Good God, it Looks Bad

I’m glad I generally ration my news intake: Richard Rohr, a (very liberal) Catholic monk whose daily readings hit my inbox in the morning, says that it’s good to restrict one’s news intake to no more than an hour a day. I think I’m doing quite well on that score; I look at the headlines two or three times a day and maybe check out one or two stories; I get a Guardian on Saturday, and that’s about it. Generally when the news comes on the radio I switch it off – either because it’s too darned depressing or because I can’t stand to hear Johnson or Trump’s voices. As for TV news, I’m nowhere near it, haven’t been for a long while, though I occasionally listen to a slice of PM on Radio 4.

The point of the news is supposedly to keep us informed of what’s going on in the world. But does it? Disregarding political bias, of which there is not a little, there’s an overwhelmingly negative slant to everything that’s reported. Even when you get the odd good news story there’s generally a ‘but’ at the end of it, as if they can’t resist warning you that life isn’t all roses, there’s plenty of guns out there as well.

Right now aside from having some kind of global nuclear war, the news could hardly be worse. We’ve got Covid deaths exceeding one million worldwide (though C19 has a way to go before catching up with the Spanish flu in 1918), we’ve got appalling leaders in countries like Britain, the US, India and Brazil, and behind and above and beyond all of that we’ve got climate change which we’re doing not nearly enough to halt, never mind reverse. When faced with all this, despair seems the only option.

But! as Krishna says to Arjuna in the Gita, strong men know not despair. Let’s imagine he meant women as well – which he probably did, and consider this. I don’t think Krishna was advocating toughness or bravado, nor was he suggesting we bury our heads in the sand. I think he meant that the world, the universe, God – call it what you will – is always so much vaster than we can imagine. My own take on it is that Gaia will take do whatever it takes to heal the earth; rather than us destroying the world, it will destroy us. If we don’t learn our lesson. But I take heart from what happened during the early days of lockdown; the clearness of the skies, the dolphins coming back to Venice, the air pollution practically zero. I’m convinced – and I mean no disrespect at all to those who’ve lost people in this pandemic – that Covid is here to teach us, the human race, a lesson. We must do better – and soon.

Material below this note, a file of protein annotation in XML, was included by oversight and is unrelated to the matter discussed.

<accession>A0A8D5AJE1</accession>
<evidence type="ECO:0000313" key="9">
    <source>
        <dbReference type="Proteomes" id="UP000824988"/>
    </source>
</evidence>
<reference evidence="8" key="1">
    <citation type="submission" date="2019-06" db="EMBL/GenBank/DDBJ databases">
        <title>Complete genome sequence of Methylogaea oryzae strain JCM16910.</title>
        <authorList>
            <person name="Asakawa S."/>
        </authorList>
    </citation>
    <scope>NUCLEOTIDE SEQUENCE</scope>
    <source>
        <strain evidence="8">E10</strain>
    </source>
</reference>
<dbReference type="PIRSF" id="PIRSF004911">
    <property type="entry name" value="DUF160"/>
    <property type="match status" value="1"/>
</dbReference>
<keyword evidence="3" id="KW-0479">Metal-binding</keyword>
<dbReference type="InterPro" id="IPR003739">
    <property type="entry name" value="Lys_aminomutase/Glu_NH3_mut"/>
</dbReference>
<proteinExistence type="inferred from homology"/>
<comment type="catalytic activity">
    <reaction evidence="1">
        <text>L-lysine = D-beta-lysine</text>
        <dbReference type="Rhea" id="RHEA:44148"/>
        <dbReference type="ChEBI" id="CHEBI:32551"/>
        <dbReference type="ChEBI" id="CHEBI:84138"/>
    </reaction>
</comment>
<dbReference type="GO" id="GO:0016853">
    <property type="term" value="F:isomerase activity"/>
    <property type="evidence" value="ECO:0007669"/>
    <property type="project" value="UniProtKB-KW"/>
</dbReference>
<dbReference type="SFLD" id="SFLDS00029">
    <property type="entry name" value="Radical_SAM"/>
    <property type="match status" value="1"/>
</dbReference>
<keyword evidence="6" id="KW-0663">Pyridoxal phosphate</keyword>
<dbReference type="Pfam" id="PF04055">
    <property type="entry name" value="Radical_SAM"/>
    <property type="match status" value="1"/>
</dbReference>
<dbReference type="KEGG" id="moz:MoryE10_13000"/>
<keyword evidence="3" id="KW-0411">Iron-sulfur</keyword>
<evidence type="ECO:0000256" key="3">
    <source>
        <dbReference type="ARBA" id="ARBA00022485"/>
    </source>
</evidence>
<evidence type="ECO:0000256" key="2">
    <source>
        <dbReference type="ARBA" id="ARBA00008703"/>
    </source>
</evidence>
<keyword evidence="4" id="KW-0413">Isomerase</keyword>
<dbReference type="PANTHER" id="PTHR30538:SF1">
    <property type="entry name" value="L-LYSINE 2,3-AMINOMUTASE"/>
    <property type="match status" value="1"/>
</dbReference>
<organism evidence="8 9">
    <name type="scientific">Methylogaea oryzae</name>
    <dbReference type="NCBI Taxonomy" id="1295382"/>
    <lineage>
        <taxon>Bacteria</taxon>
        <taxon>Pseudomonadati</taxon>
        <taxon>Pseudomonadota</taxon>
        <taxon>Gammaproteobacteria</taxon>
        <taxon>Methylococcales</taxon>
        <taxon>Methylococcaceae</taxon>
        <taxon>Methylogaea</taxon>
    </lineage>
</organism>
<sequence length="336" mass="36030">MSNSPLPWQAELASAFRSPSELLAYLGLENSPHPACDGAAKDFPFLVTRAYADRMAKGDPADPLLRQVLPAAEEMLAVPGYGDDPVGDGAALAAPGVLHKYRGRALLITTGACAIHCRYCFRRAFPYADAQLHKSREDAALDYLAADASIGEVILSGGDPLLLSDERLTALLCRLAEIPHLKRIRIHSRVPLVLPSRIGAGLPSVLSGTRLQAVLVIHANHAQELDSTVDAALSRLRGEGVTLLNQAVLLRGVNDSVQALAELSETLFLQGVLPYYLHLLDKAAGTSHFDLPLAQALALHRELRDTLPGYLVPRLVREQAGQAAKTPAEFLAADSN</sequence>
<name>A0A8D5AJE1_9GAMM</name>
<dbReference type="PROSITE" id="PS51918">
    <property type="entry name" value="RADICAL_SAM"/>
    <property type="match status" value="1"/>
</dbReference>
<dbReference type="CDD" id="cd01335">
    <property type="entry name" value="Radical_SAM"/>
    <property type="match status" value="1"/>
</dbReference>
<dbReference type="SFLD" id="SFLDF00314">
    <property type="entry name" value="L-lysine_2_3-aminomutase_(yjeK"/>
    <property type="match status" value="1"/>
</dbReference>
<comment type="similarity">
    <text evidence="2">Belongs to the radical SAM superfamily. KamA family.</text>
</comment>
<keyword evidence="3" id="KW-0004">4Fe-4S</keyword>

Of course our glorious leaders show no sign of getting with the programme – but Johnson and Trump will soon be gone. The earth will continue.

Kirk out

My Bad What?

Yesim’s last night was great, as usual:  I did a Hilaire Belloc poem entitled ‘Henry King, who chewed string and was early cut off in dreadful agonies’.  

http://www.poetry-archive.com/b/henry_king.html

Then in the second half I did one of mine.  Entitled ‘For Your Good’, it’s a rant about sloppy language.  Now, I have no objection to slang – in fact I use it and appreciate it, and much of it is highly creative; not to say vibrant – but what I object to is when people just cba; they simply cannot be arsed to exercise their tongue or their brain and utter a complete sentence.  John Humphrys (yes, that one) has written a book about it as I have mentioned before:

http://www.theguardian.com/theguardian/2004/dec/06/digestedread.theeditorpressreview7

The epitome of this sloppiness, to me, is the phrase ‘my bad.’  I hate it!  For some reason it gets to me more than any other truncated expression – and when something gets to me there’s only one thing to be done, and that is to write a rant about it.  So here it is.  I won’t give you all of it, but the poem begins like this:

For Your Good

The incompleteness of the sent-

it sends me into shudders;

though realising what you meant,

it lacks grammatic rudders,

so as you blunder into shot

so I must thunder, My bad what?’

What is it that is so ungood?

etc.  The rant goes on for six verses and ends with an exhortation to remember that we are all Shakespeare’s children.

There was a wide variety of contributions including the usual appearance from Rumi, a story about Krishna, a couple of Anglo-Saxon riddles from Mark – appropriately enough since he is himself an Anglo-Saxon riddle – lots of jammy music, and an utterly delightful child reading a poem about eating the earth (which was a lot less disturbing than it sounds.)

In the afternoon I got the wok out and make sweet and sour mixed veg.

Yum.

And that was Sunday.

Kirk out